Voting, from a mathematical perspective, is the process of aggregating the preferences of individuals in a way that attempts to describe the preferences of a whole group.
Arrow’s Impossibility Theorem
Types of Voting Systems
Apportionment Paradox(Most Common)
The Condorcet's Paradox Suppose we have three candidates, A, B, and C, and that there are three voters with preferences as follows (candidates being listed left-to-right for each voter in decreasing order of preference):VoterFirst preferenceSecond preferenceThird preferenceVoter 1ABCVoter 2BCAVoter 3CABIf C is chosen as the winner, it can be argued that B should win instead, since two voters (1 and 2) prefer B to C and only one voter (3) prefers C to B. However, by the same argument A is preferred to B, and C is preferred to A, by a margin of two to one on each occasion.
Arrow's Impossibility Theorem Three desirable features for a voting system are as follows:Unanimity: If everyone prefers A to B, A should win.No Dictators: There should not be anyone whose individual preferences always determine who wins.Independence of Irrelevant Alternatives (IIA): Adding extra options should not make existing relations change. That is, if A≥B, adding option C should not make B ≥A.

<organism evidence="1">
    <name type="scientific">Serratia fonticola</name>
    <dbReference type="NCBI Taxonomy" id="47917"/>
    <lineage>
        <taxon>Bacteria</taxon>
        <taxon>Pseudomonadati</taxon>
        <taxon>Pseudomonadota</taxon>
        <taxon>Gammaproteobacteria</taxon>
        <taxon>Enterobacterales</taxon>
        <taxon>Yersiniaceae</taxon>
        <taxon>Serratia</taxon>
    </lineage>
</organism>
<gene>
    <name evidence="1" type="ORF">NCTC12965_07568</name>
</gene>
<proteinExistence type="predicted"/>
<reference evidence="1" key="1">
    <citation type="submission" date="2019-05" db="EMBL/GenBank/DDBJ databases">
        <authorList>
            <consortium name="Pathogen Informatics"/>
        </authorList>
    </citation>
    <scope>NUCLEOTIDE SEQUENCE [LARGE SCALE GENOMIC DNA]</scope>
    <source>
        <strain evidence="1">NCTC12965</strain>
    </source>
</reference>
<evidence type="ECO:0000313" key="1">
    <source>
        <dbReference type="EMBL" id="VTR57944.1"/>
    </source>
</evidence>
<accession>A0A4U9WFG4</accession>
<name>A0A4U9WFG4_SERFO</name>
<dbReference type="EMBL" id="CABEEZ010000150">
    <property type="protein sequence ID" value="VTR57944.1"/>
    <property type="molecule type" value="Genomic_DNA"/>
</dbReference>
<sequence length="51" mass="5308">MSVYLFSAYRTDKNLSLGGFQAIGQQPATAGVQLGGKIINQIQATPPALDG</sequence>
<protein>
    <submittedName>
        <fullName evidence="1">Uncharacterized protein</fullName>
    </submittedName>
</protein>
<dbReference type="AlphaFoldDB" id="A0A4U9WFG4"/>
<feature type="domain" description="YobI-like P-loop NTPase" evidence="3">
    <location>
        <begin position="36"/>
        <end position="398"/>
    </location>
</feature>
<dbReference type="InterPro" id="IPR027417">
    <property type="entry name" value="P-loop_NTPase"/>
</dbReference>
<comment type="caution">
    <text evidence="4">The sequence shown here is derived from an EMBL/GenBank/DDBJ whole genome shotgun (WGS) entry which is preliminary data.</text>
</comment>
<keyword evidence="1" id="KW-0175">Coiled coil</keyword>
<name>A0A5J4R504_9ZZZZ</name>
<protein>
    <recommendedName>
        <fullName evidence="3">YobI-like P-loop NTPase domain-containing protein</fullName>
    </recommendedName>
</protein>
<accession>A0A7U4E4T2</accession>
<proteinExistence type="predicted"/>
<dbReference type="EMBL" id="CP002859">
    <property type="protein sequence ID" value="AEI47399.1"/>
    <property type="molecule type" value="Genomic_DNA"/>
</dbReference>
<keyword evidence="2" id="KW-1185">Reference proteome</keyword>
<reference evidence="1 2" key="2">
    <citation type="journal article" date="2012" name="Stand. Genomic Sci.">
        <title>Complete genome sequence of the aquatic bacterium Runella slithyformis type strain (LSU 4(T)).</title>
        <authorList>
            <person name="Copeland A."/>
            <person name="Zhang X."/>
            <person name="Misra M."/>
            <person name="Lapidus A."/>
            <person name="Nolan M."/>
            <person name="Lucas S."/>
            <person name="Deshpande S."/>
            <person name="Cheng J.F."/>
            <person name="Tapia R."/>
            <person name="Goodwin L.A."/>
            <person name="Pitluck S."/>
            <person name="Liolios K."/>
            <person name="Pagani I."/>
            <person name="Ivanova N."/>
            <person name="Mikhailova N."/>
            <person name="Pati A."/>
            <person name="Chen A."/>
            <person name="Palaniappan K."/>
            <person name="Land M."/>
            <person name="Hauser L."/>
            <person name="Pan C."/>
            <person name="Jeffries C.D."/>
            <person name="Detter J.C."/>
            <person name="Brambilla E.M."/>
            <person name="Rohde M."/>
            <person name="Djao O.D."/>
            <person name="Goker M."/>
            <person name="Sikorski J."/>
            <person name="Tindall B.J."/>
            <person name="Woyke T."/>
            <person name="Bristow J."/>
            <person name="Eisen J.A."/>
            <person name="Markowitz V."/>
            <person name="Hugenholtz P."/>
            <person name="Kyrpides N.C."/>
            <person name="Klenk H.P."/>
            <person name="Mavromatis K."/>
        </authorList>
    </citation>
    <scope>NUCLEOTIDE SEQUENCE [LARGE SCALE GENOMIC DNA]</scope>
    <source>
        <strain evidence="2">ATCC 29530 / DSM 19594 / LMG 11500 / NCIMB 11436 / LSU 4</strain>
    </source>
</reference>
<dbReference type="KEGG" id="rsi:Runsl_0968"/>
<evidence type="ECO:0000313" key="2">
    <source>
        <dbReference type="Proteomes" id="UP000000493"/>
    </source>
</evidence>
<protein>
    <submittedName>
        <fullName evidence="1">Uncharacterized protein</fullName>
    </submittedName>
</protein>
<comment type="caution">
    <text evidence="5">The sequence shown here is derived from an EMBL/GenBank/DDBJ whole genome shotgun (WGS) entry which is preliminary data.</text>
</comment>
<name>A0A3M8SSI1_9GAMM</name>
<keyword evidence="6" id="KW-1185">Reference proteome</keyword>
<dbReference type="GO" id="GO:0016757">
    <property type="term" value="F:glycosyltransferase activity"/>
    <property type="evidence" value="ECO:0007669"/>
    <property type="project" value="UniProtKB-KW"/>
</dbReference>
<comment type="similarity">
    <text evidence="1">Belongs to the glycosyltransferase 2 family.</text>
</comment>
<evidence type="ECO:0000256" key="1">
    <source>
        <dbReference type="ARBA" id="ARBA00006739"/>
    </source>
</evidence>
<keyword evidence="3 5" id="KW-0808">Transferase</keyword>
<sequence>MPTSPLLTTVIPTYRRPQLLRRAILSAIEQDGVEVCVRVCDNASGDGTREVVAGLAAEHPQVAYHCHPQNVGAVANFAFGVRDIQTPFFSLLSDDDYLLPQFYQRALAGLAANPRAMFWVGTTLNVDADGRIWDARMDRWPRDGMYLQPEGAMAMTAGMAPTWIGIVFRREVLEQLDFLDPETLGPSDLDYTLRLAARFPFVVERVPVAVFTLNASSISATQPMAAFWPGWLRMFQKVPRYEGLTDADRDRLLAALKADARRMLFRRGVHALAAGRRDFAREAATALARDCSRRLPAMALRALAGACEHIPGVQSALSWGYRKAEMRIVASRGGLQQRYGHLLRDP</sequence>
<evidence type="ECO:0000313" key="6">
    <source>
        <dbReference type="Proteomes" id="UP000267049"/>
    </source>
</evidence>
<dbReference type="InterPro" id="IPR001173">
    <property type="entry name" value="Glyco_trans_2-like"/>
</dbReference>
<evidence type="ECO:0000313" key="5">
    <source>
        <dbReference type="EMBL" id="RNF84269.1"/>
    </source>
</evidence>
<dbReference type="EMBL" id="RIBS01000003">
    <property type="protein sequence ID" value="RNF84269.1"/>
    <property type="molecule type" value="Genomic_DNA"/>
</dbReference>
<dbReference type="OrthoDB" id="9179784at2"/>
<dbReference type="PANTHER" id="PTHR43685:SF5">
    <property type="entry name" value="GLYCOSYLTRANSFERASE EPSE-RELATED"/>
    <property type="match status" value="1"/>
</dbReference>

GerrymanderingIn the same way that a nation is divided into states, states are divided into districts, each of which votes on a particular candidate. Candidates are elected by counting the number of districts they win, under the assumption that winning the most districts is the same as winning the overall vote. However, it is possible for one candidate to win in most districts while still losing the popular vote. Gerrymandering refers to the practice of purposefully redrawing district lines so that one candidate is more likely to win.Also present in voting is Simpson's paradox in statistics, which says it is possible for variables to be positively correlated in subgroups despite being negatively correlated overall.